March 03, 2009

Winning films named for Big Muddy festival

by Pete Rosenbery

CARBONDALE, Ill. -- A film that looks at chemical contaminants in the human body was the top documentary film at this year’s 31st annual Big Muddy Film Festival held at Southern Illinois University Carbondale.

“Homo Toxicus,” an 88-minute film directed and produced by Carole Poliquin, seeks answers from corporations and governments about the sometimes toxic chemicals found inside the bodies of adults, children and infants. Poliquin started with her own blood tests to look at links between the toxic substances and increased health issues of cancer, and problems with fertility and hyperactivity, according to the movie’s Web site.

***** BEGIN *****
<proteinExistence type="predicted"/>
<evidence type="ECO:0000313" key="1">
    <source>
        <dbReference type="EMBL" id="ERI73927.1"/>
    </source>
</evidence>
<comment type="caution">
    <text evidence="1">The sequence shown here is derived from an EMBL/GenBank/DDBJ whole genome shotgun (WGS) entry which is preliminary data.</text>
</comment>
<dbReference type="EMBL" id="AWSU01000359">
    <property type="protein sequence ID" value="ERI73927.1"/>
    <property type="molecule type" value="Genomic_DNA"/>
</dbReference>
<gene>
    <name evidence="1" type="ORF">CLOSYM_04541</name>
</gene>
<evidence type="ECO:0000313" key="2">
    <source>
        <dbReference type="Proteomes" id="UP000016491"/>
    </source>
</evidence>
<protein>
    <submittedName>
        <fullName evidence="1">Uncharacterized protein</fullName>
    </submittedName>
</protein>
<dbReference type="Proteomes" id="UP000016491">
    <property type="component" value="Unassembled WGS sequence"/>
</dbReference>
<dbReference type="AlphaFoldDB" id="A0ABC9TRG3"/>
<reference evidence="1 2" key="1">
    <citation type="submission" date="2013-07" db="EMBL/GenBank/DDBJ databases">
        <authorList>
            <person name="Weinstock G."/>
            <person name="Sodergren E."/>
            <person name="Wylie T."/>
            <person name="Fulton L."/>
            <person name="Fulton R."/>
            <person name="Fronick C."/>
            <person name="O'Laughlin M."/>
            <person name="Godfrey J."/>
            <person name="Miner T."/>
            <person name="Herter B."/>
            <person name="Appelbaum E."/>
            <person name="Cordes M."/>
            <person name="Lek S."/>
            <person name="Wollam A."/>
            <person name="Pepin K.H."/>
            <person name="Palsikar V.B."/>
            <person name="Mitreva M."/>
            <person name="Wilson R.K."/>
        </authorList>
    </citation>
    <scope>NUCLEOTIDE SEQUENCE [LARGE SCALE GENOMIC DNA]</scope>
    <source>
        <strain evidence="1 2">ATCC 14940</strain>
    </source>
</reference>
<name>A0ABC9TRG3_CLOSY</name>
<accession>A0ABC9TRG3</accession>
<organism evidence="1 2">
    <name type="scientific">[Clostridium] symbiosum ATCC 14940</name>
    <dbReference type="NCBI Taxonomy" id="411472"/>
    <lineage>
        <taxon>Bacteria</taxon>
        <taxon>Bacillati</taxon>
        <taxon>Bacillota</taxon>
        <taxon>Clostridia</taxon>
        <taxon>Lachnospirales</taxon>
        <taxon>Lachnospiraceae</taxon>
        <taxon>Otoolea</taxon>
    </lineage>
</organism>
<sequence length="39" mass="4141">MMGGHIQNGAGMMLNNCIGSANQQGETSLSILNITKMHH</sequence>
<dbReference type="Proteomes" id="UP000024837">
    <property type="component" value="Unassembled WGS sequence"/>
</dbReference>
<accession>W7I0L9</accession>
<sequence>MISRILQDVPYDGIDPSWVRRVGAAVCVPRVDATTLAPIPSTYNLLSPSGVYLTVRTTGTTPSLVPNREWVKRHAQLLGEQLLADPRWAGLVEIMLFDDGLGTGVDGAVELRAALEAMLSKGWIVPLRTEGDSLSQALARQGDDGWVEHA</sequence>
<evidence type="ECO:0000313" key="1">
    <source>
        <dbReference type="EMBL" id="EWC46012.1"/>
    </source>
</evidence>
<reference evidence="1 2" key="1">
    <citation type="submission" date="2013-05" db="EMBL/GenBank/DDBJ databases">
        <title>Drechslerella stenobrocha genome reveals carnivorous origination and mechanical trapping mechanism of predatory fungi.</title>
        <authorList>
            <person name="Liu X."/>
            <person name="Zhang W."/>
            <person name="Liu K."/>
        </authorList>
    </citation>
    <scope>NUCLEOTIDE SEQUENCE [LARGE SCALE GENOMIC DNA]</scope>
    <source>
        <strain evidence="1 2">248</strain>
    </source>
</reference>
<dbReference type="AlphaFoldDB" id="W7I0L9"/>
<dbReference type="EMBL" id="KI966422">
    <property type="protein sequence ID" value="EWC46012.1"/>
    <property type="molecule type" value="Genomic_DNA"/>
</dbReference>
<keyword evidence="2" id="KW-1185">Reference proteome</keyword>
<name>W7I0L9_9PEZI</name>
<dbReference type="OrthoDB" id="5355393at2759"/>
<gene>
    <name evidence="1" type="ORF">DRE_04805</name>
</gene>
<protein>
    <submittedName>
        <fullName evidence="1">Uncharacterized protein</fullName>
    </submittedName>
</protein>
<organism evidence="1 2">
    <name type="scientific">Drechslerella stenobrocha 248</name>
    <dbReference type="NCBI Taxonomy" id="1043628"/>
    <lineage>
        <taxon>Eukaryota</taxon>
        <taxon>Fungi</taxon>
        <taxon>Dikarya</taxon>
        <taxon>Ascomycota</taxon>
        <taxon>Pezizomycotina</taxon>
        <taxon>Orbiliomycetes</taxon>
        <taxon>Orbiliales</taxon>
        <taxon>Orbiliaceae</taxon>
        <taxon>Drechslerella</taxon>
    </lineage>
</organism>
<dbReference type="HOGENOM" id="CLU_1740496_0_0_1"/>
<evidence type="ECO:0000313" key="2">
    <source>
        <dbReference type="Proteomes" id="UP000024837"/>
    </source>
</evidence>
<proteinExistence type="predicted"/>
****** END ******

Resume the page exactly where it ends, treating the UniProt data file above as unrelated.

The film festival -- the oldest and largest student-run film festival in the country -- ran Feb. 19 through March 1, highlighting more than 80 juried films in four categories: animation, documentary, experimental and narrative. The festival, which began in 1979, remains one of the oldest film festivals affiliated with a university.

“VIKO,” a 17-minute film by Larysa Kondracki, received Best Narrative Film honors. Best Experimental Film went to Joe Taylor for his 17-minute film, “Dead Lonesome.” German filmmaker Vuk Jevremovic received the Best Animation Film Award for his six-minute film, “Patience of the Memory.”